Instead, the iCub's design has been based on the so-called embodied approach.
The robot learns skills through exploration and interaction with its environment and with other agents, particularly humans. It learns about the world through its experience of what its body can do and how its sensors help it accomplish specific tasks or goals.
To learn in this way, the iCub's cognitive architecture is based on what psychology and neurology have uncovered about the innate abilities of human newborns and their subsequent development. A "modulation circuit" enhances and refines existing skills by combining a memory of past sensor input and actions with the motivation to achieve or optimize a particular task.
A separate circuit lets the robot "rehearse" possible sets of actions and, based on its associative memory, see the expected results. Based on how successful those plans turn out to be in simulation, they can be kept, thrown out or amended. The expected outcomes can be compared with those that occur when actions are actually performed.
For the robot to learn like a human, it must have the functionality of a human. To that end, its designers say the iCub will be able to crawl on all fours and to sit up. Its hands are said to be able to perform dexterous manipulation, and its head and eyes are fully articulated. It has visual, vestibular, auditory and haptic sensory capabilities. In short, the iCub's strength, range of motion and senses are as close to those of a toddler as possible given today's technology.
The middleware for the iCub is a software architecture called Yarp ("yet another robot platform"), which supports modularity. New devices, functions and communications channels can be used by defining an interface that controls the device at a low level but allows standardized high-level commands to bring the devices into play.
According to the iCub team, this will encourage the long-term reuse of successful modules and the replacement of those that are less successful or that have been superseded, producing a kind of robotic "gene" that could live for many generations of bots.
The learning curve
However sophisticated, iCub is not intended to be a finished product but is designed as a platform for further research. To that end, the RobotCub Consortium has sent out calls for research proposals, with robots going to the teams that posit the best proposals. In the first wave, the top three proposals came from Imperial College London, Pierre and Marie Curie University (Paris) and Lumière University (Lyon, France).
The Imperial proposal was submitted by Murray Shanahan of the computer science department, upon whose work some of the iCub cognitive architecture is based, and Yiannis Demiris of the department of electrical and electronic engineering. According to Demiris, the team intends to design and implement a cognitive architecture that will let the robot explore and learn to manipulate objects in its environment. The scientists favor models of the "self" and the environment that enable mental rehearsal of possible actions.
In particular, Demiris will be concerned with the learning. "I would like the iCub to have the capacity to [discover] the effects of its actions on objects," he said. "This learning by experimentation treats the robot as a little scientist, capable of forming hypotheses about the world and experimenting to confirm or disprove them." He will also endow the iCub with the ability to learn by imitation.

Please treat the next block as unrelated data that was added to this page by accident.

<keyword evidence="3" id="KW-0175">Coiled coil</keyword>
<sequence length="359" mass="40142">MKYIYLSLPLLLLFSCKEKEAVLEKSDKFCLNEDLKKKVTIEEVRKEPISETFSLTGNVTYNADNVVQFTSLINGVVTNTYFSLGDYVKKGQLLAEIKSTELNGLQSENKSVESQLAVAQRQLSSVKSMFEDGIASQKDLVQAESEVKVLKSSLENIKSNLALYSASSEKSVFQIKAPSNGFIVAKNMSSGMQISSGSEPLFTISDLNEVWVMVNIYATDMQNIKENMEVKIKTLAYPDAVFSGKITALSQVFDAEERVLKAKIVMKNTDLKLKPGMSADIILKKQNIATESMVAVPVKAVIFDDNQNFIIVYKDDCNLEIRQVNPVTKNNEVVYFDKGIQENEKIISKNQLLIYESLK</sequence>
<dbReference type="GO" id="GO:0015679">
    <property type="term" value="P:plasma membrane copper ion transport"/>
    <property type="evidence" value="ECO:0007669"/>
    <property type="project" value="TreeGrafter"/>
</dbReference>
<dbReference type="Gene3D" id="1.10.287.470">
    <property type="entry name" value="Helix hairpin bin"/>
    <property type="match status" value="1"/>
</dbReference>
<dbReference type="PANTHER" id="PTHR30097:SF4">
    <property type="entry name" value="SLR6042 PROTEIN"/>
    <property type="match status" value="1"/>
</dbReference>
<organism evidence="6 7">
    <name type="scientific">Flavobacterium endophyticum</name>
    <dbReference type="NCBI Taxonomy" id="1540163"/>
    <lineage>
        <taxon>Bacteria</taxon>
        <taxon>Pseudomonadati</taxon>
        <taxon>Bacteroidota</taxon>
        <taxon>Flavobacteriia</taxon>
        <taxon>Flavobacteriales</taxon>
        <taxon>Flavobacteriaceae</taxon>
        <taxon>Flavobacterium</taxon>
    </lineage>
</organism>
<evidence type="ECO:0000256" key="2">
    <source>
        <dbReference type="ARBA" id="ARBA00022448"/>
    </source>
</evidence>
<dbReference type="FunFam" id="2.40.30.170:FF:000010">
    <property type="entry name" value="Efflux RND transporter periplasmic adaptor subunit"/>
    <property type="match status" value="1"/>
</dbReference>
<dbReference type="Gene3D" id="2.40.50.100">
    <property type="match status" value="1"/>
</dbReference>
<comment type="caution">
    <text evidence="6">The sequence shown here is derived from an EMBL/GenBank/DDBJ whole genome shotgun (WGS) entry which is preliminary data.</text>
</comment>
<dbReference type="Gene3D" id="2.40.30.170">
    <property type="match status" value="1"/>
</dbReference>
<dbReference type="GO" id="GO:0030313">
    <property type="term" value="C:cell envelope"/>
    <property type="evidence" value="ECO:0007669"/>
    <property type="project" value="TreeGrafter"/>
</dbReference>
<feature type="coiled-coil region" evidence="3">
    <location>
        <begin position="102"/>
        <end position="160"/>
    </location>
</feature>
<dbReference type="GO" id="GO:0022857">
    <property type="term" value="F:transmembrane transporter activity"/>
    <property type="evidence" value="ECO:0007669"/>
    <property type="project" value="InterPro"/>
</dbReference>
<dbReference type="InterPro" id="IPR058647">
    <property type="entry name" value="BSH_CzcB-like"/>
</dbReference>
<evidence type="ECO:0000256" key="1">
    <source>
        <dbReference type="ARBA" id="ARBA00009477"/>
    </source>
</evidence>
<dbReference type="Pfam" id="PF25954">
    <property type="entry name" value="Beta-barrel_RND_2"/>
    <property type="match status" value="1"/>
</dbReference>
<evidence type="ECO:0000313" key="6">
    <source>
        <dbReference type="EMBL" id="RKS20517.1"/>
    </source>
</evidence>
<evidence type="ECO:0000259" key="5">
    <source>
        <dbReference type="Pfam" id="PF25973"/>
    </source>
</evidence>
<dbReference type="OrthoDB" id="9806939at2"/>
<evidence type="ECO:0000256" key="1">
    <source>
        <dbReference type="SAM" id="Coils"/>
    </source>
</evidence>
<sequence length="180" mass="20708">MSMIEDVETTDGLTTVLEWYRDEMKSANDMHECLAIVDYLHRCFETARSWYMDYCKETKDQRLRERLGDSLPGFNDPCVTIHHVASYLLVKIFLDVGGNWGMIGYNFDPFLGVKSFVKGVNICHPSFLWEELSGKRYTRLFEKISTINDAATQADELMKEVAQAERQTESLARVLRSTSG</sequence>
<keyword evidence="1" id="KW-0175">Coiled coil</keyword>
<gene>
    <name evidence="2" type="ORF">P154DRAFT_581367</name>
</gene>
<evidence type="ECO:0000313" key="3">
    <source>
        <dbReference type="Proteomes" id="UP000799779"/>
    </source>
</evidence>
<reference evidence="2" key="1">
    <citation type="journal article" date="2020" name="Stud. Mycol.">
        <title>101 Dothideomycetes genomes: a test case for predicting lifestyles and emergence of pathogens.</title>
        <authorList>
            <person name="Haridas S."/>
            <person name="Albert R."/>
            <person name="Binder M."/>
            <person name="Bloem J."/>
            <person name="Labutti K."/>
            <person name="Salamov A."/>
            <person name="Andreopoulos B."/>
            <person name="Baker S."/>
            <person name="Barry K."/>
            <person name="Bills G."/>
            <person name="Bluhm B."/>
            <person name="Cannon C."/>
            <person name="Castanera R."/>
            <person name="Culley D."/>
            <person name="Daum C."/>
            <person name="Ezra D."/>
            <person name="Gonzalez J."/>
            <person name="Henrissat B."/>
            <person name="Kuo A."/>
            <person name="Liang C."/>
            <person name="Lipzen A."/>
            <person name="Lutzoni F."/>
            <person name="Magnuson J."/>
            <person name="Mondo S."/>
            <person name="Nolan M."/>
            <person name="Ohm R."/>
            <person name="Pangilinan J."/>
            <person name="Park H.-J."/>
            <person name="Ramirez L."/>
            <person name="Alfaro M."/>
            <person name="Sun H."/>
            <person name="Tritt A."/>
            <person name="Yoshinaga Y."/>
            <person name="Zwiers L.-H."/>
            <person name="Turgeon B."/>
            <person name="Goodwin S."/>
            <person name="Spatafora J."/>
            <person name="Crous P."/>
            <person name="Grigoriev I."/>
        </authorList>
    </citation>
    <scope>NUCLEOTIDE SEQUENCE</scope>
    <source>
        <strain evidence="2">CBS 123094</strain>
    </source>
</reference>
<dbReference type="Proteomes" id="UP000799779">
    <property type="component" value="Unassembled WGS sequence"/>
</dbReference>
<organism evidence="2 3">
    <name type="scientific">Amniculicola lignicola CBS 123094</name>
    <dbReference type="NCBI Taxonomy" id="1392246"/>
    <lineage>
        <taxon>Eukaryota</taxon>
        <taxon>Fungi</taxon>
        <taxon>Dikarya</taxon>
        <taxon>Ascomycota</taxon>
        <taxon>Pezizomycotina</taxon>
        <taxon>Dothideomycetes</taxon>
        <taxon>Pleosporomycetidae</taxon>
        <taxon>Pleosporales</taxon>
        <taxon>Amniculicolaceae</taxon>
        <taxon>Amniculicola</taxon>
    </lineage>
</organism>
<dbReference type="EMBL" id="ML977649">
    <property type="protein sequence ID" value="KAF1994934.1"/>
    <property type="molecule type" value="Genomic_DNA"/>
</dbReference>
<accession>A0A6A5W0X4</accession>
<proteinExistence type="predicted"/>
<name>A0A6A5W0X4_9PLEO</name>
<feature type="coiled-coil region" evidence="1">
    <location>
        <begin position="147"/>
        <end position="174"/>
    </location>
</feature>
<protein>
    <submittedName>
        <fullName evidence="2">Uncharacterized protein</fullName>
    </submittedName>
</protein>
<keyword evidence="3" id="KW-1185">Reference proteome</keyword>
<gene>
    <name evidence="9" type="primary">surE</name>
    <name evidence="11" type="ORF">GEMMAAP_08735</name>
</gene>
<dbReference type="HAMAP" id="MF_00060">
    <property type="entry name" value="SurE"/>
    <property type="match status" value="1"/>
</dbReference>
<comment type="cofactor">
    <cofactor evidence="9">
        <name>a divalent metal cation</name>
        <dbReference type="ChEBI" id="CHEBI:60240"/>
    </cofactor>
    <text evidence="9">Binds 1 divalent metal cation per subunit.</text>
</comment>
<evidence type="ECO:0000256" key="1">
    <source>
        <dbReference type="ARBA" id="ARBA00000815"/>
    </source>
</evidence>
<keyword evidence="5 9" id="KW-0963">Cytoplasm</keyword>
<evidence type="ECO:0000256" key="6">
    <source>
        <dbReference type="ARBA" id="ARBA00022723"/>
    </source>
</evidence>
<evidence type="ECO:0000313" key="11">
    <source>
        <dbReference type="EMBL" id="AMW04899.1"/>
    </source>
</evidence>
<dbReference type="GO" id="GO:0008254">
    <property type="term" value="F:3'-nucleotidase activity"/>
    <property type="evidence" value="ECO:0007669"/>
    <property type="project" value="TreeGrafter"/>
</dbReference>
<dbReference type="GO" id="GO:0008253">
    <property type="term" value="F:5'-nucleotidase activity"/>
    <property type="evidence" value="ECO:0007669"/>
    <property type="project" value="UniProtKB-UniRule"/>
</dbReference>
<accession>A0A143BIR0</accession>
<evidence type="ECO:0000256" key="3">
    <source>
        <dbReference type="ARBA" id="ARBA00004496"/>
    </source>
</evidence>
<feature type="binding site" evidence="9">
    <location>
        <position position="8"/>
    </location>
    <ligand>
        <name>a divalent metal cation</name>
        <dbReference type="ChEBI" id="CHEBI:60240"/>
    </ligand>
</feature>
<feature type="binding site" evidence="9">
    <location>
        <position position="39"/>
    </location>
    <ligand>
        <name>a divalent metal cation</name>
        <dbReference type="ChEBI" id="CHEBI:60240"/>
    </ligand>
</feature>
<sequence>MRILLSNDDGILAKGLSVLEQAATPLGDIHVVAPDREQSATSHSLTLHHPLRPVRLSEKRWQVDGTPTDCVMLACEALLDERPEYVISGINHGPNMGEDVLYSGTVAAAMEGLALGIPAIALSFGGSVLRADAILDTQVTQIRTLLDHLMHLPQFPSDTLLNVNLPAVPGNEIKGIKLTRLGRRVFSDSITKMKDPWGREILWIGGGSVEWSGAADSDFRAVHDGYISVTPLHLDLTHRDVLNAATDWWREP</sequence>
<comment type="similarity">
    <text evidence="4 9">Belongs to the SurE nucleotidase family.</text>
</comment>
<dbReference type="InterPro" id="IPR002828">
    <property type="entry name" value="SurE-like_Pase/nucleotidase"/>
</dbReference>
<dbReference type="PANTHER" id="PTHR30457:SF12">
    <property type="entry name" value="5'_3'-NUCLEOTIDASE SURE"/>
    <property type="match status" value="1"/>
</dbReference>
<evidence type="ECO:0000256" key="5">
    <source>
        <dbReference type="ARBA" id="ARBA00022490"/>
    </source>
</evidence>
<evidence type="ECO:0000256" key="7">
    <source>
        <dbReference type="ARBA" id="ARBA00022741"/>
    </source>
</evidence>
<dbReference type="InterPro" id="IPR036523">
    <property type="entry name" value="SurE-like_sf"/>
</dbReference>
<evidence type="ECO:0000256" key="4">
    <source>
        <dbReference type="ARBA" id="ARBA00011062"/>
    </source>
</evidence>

In Paris, Sigaud at the Institute for Intelligent Systems and Robotics said his project is based on a simple scenario. "The iCub robot will sit at a table with a few objects within reach, and interact with these objects according to its own drives," he said. "Then a human user will modify the robot's behavior so that it meets simple constraints. The user can do this both by demonstrating the expected behaviors and cheering or rewarding the robot, depending on its actions."
Peter Ford Dominey of the Laboratory for the Study of Machine Cognition in Lyon is also concerned with robot-human interaction, in the form of cooperation. "We have demonstrated that robots can learn to perform novel, non-prespecified, shared, cooperative tasks, alternating their actions with the human's, but the robot does not 'understand' the real goal of the activity," he said. "In comparison, we know that humans possess a profound and likely innate propensity to understand and communicate goal-related intentions." By 18 months, he said, "children understand the intentional goals of adults demonstrating cooperative games."
Through the use of what Dominey called "situated simulations," the Lyon team's robot will "acquire knowledge about the results of actions that will begin to provide a more profound sense of 'meaning,' including the ability to understand the intentions of others," he said.
All of the researchers agreed that the open-source path is important. "Commercial software requires and imposes a wall. One has to stop, worry about how and how much to pay, [then determine], 'Does it run on a second computer? Can I have a student use this?' etc.," Sigaud said. By contrast, "The iCub open-source simulator can be downloaded quickly and freely, and anyone from a clever high school student to a seasoned researcher can begin to use it immediately, to share their results and to benefit from the collective effort of the surrounding community."
Three other successful proposals to the consortium came from the Technical University of Munich (Germany), Pompeu Fabra University (Barcelona, Spain) and the Middle East Technical University (Ankara, Turkey).
Sunny Bains is a London-based scientist and freelance technology journalist.